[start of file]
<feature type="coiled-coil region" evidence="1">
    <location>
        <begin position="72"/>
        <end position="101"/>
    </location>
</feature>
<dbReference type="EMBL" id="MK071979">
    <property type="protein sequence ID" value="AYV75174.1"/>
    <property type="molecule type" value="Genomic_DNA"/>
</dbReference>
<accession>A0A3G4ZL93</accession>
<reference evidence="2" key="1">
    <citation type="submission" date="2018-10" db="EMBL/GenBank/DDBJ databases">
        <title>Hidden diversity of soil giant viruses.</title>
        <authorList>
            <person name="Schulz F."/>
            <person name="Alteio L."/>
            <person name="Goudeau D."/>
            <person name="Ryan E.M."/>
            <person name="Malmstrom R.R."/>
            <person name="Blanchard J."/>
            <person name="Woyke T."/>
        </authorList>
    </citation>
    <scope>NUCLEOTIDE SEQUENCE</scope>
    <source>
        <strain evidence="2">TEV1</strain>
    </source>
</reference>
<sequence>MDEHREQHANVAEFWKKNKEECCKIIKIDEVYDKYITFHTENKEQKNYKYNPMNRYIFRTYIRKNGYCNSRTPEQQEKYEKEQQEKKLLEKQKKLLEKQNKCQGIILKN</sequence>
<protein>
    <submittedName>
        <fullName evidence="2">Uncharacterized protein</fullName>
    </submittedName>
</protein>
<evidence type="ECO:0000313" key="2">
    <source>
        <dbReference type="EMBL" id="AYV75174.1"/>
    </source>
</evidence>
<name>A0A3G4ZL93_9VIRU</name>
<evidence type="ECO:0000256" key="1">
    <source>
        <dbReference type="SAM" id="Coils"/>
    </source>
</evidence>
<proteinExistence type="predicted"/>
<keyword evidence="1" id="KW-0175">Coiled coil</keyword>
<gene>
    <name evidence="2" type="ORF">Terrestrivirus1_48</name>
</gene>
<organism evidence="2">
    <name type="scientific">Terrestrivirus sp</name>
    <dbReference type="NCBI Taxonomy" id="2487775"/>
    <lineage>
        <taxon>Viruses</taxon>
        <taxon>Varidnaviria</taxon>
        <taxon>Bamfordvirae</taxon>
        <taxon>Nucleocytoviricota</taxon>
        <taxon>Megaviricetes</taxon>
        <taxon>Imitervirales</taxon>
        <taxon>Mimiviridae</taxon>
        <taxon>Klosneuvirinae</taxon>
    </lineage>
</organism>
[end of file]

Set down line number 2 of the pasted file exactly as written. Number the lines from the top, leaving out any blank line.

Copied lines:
    <location>